THE BRITISH LIBRARY

Medieval manuscripts blog

10 May 2018

What's in a name?

Do you ever sign your name in your books? Is that something you did as a child (as I used to do in my Mr Men books) or is it a habit you've carried over into adulthood? Do you ever inscribe your books in case you lend them, or do you date them as a record of when they were acquired?

One person who regularly signed his books was the politician and antiquary, Sir Robert Cotton (1571–1631). Cotton's library of manuscripts was presented to the British nation upon the death of his grandson, John, in 1702, and it now resides at the British Library. Among its many treasures are two copies of Magna Carta as issued by King John in 1215, the sole surviving medieval manuscript of Beowulf, and the state papers of the Tudor monarchs.

I am particularly keen to learn more about how and when Cotton obtained his manuscripts. Much pioneering work on this topic was done by Colin Tite, who died last year, as recorded in his The Manuscript Library of Sir Robert Cotton: The Panizzi Lectures, 1993 (London, 1994), and The Early Records of Sir Robert Cotton's Library: Formation, Cataloguing, Use (London, 2003). Among the evidence for the gradual growth of Robert Cotton's library are the various catalogues compiled during and after his lifetime, his correspondence with other scholars, and the manuscripts themselves. I hope in time to be able to collate all this information. Below are some examples of Cotton's dated signature, starting in 1588 when he was aged just 17, and encompassing manuscripts such as the magnificent Vespasian Psalter, dated in 1599.

A page from a 10th-century penitential manual, showing the signature of Sir Robert Cotton in 1588.

A detail from a 10th-century penitential manuscript, showing the signature of Sir Robert Cotton.

A penitential manual (10th century), signed by Robert Cotton in 1588, aged 17: Cotton MS Vespasian D XV, f. 83v

 

A page from the Vespasian Psalter, showing the signature of Sir Robert Cotton in the lower margin, dated 1599.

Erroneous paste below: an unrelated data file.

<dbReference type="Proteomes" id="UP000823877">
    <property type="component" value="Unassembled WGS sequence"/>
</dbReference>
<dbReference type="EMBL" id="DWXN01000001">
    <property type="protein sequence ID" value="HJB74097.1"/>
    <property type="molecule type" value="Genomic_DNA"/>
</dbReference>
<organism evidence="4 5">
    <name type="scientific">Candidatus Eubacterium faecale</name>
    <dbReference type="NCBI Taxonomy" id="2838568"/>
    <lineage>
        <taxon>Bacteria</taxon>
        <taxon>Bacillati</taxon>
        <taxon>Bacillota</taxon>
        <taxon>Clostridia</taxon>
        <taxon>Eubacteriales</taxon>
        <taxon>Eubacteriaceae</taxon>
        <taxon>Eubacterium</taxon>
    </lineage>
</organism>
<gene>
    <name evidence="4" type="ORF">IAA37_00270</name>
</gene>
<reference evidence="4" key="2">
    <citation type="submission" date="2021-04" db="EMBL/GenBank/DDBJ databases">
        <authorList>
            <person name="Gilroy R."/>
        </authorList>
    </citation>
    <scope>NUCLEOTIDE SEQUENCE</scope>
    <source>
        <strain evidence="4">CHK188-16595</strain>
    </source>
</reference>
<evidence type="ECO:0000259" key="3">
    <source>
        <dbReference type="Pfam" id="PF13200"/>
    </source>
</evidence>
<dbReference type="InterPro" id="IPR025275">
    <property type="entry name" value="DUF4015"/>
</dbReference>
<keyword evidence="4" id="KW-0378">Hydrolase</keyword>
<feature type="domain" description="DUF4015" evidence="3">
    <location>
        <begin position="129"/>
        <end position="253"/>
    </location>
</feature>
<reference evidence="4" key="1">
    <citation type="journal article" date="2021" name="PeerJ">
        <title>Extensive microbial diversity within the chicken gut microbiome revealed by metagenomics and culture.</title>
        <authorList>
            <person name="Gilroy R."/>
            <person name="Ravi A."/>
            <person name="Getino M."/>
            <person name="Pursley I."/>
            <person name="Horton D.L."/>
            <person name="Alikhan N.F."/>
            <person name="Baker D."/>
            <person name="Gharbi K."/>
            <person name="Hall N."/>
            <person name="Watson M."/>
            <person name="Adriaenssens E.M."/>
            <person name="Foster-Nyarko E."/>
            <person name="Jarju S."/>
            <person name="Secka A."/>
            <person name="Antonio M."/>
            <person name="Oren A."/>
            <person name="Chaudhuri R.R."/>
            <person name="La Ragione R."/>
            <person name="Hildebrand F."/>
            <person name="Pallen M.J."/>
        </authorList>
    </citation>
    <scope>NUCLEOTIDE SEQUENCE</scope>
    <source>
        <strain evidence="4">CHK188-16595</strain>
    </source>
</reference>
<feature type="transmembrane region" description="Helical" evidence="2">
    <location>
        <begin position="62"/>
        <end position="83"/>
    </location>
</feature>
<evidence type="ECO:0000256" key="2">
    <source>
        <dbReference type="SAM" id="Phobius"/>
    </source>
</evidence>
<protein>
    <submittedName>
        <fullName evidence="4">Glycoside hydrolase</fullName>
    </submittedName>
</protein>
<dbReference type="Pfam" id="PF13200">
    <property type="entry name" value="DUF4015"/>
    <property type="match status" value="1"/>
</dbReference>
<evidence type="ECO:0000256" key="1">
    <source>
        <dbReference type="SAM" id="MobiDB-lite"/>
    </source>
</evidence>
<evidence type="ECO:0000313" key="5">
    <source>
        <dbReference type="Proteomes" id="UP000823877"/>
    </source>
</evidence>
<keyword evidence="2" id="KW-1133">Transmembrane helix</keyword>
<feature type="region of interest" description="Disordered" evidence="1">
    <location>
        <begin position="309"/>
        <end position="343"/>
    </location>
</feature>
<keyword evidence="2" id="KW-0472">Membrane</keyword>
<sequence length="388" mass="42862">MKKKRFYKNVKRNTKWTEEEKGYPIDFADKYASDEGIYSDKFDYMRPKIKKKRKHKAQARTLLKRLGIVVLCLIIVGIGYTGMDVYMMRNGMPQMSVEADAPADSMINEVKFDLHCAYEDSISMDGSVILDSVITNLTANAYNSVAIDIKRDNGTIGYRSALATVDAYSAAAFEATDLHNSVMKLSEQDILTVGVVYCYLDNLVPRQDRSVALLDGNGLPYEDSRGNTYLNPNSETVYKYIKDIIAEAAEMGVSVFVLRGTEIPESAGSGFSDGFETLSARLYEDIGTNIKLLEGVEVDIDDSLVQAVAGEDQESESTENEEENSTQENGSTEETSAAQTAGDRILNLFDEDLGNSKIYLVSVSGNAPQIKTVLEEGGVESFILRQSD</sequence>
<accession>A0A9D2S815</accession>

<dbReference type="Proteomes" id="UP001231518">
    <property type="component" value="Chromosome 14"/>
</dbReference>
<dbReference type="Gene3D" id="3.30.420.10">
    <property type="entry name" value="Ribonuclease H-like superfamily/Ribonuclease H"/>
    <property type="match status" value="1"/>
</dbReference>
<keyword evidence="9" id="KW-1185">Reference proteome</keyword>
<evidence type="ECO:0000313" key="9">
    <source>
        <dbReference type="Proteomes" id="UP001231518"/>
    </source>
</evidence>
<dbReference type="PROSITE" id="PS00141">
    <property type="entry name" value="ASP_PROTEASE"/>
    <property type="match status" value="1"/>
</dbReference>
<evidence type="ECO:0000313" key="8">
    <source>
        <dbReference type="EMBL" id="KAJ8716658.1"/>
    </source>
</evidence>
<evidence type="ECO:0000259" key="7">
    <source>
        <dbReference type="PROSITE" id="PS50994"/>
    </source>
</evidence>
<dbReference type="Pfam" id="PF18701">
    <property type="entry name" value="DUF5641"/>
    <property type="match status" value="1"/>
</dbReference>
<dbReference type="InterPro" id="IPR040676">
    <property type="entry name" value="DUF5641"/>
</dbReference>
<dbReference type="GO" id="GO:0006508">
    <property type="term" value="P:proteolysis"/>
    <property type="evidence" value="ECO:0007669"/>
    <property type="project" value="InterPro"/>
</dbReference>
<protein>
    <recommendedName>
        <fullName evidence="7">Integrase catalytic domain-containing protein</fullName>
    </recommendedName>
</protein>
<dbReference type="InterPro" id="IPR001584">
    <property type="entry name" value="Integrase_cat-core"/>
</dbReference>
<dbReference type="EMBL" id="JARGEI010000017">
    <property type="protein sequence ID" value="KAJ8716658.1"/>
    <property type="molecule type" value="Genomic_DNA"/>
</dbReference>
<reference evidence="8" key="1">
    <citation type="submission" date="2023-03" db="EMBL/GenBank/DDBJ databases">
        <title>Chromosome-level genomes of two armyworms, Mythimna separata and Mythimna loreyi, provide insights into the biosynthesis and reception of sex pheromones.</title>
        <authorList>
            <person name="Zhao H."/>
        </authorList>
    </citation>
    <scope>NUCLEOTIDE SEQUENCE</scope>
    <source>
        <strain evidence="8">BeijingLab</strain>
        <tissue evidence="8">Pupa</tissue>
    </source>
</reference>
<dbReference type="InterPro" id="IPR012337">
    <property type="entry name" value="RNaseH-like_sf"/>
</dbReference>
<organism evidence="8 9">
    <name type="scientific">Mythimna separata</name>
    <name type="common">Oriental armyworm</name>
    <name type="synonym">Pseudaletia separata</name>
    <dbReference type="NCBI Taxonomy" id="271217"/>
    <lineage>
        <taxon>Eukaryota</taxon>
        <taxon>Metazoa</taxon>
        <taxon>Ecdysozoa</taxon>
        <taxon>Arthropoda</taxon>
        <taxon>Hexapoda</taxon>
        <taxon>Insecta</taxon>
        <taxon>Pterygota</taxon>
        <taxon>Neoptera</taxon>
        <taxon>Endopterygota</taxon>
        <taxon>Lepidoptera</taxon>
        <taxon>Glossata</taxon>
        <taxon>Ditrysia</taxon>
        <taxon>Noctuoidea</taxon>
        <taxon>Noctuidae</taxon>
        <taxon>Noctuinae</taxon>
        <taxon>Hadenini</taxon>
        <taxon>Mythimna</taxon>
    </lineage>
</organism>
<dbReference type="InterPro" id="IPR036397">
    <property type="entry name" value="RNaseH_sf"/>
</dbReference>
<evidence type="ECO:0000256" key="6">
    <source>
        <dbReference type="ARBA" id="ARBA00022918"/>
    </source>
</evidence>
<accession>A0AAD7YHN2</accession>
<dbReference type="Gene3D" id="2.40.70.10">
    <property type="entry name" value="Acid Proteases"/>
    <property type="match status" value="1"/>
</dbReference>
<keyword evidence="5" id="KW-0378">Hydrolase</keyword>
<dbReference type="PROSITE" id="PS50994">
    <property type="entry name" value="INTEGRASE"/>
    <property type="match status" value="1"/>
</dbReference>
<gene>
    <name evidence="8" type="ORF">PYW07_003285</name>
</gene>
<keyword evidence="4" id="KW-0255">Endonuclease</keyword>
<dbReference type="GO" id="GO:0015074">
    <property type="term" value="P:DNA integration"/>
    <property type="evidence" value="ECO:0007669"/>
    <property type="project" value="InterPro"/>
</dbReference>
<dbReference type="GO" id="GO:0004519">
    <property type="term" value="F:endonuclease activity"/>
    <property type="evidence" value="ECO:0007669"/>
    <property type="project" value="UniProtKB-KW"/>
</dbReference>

A detail from the Vespasian Psalter, showing the signature of Sir Robert Cotton in 1599.

The Vespasian Psalter (8th century), signed by Robert Cotton in 1599: Cotton MS Vespasian A I, f. 12r

 

A page from a 12th-century historical chronicle, showing the signature of Sir Robert Cotton, dated to 1600.

A detail from a 12th-century, showing the signature of Sir Robert Cotton in 1600.

Libellus de primo Saxonum uel Normannorum aduentu (12th century), signed by Robert Cotton in 1600: Cotton MS Caligula A VIII, f. 28r

 

A page from a 12th-century Glasgow pontifical, showing the signature of Sir Robert Cotton, dated 1604.

A detail from a 12th-century Glasgow pontifical, showing the signature of Sir Robert Cotton in 1604.

A Glasgow pontifical (12th century), signed by Robert Cotton in 1604: Cotton MS Tiberius B VIII/1, f. 3r

 

A page from a 12th-century manuscript, showing the signature of Sir Robert Cotton, dated to 1612.

A detail from a 12th-century manuscript, showing the signature of Sir Robert Cotton in 1612.

Honorius Augustodunensis, Gemma animae sive De divinis officiis (12th century), signed by Robert Cotton in 1618: Cotton MS Tiberius C III, f. 4r

 

Among other manuscripts whose acquisition we can potentially date on the basis of inscriptions in the books themselves are:

  • Cotton MS Julius E IV, 'Rob. Cotton Bruceus ex dono Walter Cop militis 1603' (f. 10r)
  • Cotton MS Nero D VII, 'Robertus Cotton Bruceus Liber ex dono vicecomitus sancti Albani 1623' (f. 1r)
  • Cotton MS Vespasian B XXVI, 'Ro: Cotton Cuningtonensis 1602' (f. 1r)
  • Cotton MS Titus A XXII, 'Ro: Cotton / 1596 / Conington' (f. 2v) and 'Robert Cotton / 1598' (f. 286r)
  • Cotton MS Faustina B VII, 'I had this book amongst Mr Talbotts papers 1598' (f. 2r). According to the Oxford Dictonary of National Biography, Thomas Talbot died between 1595 and 1599; this manuscript may indicate that he died around 1598.

Putting all this evidence together, I very much hope one day to be able to continue Colin Tite's magnificent work, so that collectively we understand more about the origins, growth and early usage of Sir Robert Cotton's manuscript collection.

 

Julian Harrison

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